Fading appreciation, changing values and demands, associations with troubled pasts, structural decay, rampant property development and other trends can lead to the abandonment, neglect and disappearance of architectural legacy, even that of an entire era. Such was the starting point of the 2012 Estonian contribution to the Venice Architectural Biennale, asking the question ‘How Long is the Life of a Building?’. It explored the abandonment of various modernist buildings from the soviet era in Estonia, showing remarkable and daring designs which were the architectural highlights of the soviet era in Estonia. However, most of them have fallen victim to changing times and struggle with new realities. Failed Architecture also led a research workshop on one of the country’s most well-known architectural icons from late 1970s.
The catalogue of the Estonian contribution in Venice is a broad collection of perspectives dealing with the lifespan of architecture, ranging from topics such as structural decay, the re-appreciation and re-use of formerly neglected architecture, the heritage potential of modernist architecture and the importance of time and life in Japanese (re)building habits, to critique on the production of urban space. The complete catalogue is accessible online.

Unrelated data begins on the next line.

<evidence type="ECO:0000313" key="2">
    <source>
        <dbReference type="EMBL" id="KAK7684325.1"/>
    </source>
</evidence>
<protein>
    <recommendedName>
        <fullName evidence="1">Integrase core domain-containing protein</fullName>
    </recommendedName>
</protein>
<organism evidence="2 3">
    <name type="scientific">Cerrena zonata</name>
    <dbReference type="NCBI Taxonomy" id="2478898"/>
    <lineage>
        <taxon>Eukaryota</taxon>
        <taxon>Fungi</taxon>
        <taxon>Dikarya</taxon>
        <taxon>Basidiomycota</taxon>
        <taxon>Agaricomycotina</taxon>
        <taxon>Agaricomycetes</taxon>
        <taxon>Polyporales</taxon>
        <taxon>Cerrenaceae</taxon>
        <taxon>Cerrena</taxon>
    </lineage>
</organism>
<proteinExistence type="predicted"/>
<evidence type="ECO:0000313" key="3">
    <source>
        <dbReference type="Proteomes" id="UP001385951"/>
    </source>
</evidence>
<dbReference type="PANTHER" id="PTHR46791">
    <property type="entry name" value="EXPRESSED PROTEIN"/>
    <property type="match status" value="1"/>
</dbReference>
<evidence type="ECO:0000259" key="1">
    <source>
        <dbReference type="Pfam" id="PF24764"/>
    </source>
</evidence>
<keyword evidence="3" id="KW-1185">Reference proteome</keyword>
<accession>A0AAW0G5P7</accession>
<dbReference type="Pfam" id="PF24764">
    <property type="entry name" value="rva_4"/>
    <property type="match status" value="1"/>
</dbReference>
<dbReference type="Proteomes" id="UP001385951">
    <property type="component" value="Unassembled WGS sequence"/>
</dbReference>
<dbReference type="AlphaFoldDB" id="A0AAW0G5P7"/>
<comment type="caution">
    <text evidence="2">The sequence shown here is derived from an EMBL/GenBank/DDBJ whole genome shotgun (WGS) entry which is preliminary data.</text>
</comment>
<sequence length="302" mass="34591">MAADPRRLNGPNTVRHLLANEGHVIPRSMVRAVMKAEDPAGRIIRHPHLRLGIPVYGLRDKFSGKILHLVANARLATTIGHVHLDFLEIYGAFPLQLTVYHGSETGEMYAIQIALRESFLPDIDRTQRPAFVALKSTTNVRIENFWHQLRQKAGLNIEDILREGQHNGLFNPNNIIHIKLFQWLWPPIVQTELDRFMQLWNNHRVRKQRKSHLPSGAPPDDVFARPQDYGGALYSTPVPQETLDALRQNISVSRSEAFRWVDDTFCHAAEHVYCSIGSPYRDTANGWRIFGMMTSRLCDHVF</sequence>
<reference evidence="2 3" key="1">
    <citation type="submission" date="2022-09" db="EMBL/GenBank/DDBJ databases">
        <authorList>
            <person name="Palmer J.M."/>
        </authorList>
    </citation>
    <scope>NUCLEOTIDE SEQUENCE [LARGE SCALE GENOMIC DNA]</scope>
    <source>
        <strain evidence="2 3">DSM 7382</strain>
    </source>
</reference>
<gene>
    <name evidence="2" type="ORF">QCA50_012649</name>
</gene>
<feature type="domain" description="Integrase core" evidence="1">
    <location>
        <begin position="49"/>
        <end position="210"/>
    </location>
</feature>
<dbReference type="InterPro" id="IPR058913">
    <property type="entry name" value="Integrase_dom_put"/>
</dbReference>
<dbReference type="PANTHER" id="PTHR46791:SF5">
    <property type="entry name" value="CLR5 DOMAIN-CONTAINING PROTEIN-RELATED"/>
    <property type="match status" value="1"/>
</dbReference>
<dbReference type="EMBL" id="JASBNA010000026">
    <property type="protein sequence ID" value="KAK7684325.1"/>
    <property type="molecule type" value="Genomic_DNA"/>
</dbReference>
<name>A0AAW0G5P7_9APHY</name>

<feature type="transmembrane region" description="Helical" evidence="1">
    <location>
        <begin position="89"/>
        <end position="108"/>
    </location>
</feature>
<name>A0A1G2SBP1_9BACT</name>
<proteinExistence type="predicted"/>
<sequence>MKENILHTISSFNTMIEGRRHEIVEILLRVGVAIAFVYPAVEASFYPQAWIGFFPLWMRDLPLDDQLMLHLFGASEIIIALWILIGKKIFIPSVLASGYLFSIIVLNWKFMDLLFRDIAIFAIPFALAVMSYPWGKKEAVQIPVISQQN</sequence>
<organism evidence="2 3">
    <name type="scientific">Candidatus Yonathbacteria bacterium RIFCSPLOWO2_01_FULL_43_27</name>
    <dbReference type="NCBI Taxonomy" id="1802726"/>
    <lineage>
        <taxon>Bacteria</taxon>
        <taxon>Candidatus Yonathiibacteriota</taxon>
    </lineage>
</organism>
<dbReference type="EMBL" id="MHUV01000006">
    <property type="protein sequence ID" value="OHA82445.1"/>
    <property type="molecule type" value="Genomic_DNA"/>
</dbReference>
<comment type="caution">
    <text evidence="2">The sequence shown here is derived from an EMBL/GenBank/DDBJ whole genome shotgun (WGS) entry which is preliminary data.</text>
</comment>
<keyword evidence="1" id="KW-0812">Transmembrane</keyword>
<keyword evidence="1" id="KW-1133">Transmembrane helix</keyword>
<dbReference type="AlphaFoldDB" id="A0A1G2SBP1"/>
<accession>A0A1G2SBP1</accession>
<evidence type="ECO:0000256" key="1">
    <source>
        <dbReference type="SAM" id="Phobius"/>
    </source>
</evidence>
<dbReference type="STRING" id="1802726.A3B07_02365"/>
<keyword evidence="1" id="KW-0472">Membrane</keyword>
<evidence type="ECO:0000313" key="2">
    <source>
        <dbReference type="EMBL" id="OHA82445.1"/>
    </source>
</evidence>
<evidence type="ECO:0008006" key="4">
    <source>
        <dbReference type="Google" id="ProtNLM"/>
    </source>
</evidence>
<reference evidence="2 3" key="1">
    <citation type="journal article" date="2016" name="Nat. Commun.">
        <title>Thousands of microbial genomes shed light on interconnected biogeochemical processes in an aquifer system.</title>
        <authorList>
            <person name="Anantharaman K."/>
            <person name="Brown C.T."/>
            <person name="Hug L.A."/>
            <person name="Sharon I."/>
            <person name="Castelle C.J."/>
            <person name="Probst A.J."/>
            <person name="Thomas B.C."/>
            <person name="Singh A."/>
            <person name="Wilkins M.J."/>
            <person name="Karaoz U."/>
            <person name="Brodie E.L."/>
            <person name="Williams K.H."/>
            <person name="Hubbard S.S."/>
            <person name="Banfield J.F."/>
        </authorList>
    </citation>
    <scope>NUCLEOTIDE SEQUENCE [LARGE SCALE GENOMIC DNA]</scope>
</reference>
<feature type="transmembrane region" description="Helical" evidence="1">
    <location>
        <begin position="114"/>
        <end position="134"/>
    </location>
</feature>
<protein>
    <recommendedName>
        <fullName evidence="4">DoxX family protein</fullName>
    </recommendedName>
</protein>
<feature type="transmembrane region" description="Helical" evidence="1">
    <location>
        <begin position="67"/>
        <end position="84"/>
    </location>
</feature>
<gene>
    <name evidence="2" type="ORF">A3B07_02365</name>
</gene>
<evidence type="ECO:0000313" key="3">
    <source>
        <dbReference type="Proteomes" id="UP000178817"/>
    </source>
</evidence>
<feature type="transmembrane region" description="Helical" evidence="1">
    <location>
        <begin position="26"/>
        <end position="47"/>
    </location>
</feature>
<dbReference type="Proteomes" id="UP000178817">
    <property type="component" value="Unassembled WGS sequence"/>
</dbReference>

The focus case study of ‘How Long is the Life of a Building?’ was Tallinn’s Linnahall, an enormous and monumental former concert hall on a prominent location right by the sea. Completed in 1980 for the Moscow Olympics’ regatta as the ‘V.I. Lenin Culture and Sports Palace’ (it never hosted sports events, only major cultural events), it is currently almost completely abandoned apart from being used as a training ground for policemen and narcotic dogs, and it has a helipad for the city’s helicopter connection with Helsinki. Linnahall’s spatial setup and severe decay make it resemble a Mayan ruin from the outside, but its interior still reflects some of the 1980s soviet glory. Photographer Ingel Vaikla captured the anachronistic object in modern-day Tallinn for ‘How Long is the Life of a Building?’ and generously shared the photo essay with Failed Architecture.
All images are courtesy of Ingel Vaikla.